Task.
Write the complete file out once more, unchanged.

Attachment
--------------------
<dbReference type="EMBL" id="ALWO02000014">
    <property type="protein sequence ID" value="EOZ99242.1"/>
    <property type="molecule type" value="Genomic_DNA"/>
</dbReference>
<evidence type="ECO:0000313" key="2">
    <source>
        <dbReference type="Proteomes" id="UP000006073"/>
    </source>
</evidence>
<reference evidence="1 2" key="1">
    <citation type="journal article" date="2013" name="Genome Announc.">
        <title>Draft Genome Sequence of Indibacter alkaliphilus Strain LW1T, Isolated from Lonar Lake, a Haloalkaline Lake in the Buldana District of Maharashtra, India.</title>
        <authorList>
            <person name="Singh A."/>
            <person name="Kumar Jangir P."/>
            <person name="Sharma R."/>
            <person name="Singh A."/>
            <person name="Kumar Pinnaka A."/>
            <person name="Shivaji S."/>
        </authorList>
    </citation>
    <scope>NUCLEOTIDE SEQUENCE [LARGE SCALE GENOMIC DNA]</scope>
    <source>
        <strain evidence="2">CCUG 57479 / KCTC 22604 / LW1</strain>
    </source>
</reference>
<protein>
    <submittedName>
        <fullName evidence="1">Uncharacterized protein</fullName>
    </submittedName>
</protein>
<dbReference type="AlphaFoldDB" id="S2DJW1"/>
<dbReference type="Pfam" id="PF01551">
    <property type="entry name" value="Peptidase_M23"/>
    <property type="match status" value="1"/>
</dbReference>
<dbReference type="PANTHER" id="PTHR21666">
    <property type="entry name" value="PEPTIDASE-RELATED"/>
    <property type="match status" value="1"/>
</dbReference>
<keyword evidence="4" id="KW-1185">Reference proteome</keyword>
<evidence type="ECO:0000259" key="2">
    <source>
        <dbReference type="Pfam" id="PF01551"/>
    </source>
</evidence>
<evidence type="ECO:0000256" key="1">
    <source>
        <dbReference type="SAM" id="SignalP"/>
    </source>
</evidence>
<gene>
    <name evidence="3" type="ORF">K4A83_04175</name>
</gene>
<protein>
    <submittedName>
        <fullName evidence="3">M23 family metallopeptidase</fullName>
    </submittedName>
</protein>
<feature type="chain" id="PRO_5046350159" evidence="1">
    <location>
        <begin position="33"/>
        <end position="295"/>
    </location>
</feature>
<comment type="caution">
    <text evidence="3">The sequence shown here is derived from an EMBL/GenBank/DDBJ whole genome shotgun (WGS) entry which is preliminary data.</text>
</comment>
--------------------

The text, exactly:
<dbReference type="EMBL" id="ALWO02000014">
    <property type="protein sequence ID" value="EOZ99242.1"/>
    <property type="molecule type" value="Genomic_DNA"/>
</dbReference>
<evidence type="ECO:0000313" key="2">
    <source>
        <dbReference type="Proteomes" id="UP000006073"/>
    </source>
</evidence>
<reference evidence="1 2" key="1">
    <citation type="journal article" date="2013" name="Genome Announc.">
        <title>Draft Genome Sequence of Indibacter alkaliphilus Strain LW1T, Isolated from Lonar Lake, a Haloalkaline Lake in the Buldana District of Maharashtra, India.</title>
        <authorList>
            <person name="Singh A."/>
            <person name="Kumar Jangir P."/>
            <person name="Sharma R."/>
            <person name="Singh A."/>
            <person name="Kumar Pinnaka A."/>
            <person name="Shivaji S."/>
        </authorList>
    </citation>
    <scope>NUCLEOTIDE SEQUENCE [LARGE SCALE GENOMIC DNA]</scope>
    <source>
        <strain evidence="2">CCUG 57479 / KCTC 22604 / LW1</strain>
    </source>
</reference>
<protein>
    <submittedName>
        <fullName evidence="1">Uncharacterized protein</fullName>
    </submittedName>
</protein>
<dbReference type="AlphaFoldDB" id="S2DJW1"/>
<dbReference type="Pfam" id="PF01551">
    <property type="entry name" value="Peptidase_M23"/>
    <property type="match status" value="1"/>
</dbReference>
<dbReference type="PANTHER" id="PTHR21666">
    <property type="entry name" value="PEPTIDASE-RELATED"/>
    <property type="match status" value="1"/>
</dbReference>
<keyword evidence="4" id="KW-1185">Reference proteome</keyword>
<evidence type="ECO:0000259" key="2">
    <source>
        <dbReference type="Pfam" id="PF01551"/>
    </source>
</evidence>
<evidence type="ECO:0000256" key="1">
    <source>
        <dbReference type="SAM" id="SignalP"/>
    </source>
</evidence>
<gene>
    <name evidence="3" type="ORF">K4A83_04175</name>
</gene>
<protein>
    <submittedName>
        <fullName evidence="3">M23 family metallopeptidase</fullName>
    </submittedName>
</protein>
<feature type="chain" id="PRO_5046350159" evidence="1">
    <location>
        <begin position="33"/>
        <end position="295"/>
    </location>
</feature>
<comment type="caution">
    <text evidence="3">The sequence shown here is derived from an EMBL/GenBank/DDBJ whole genome shotgun (WGS) entry which is preliminary data.</text>
</comment>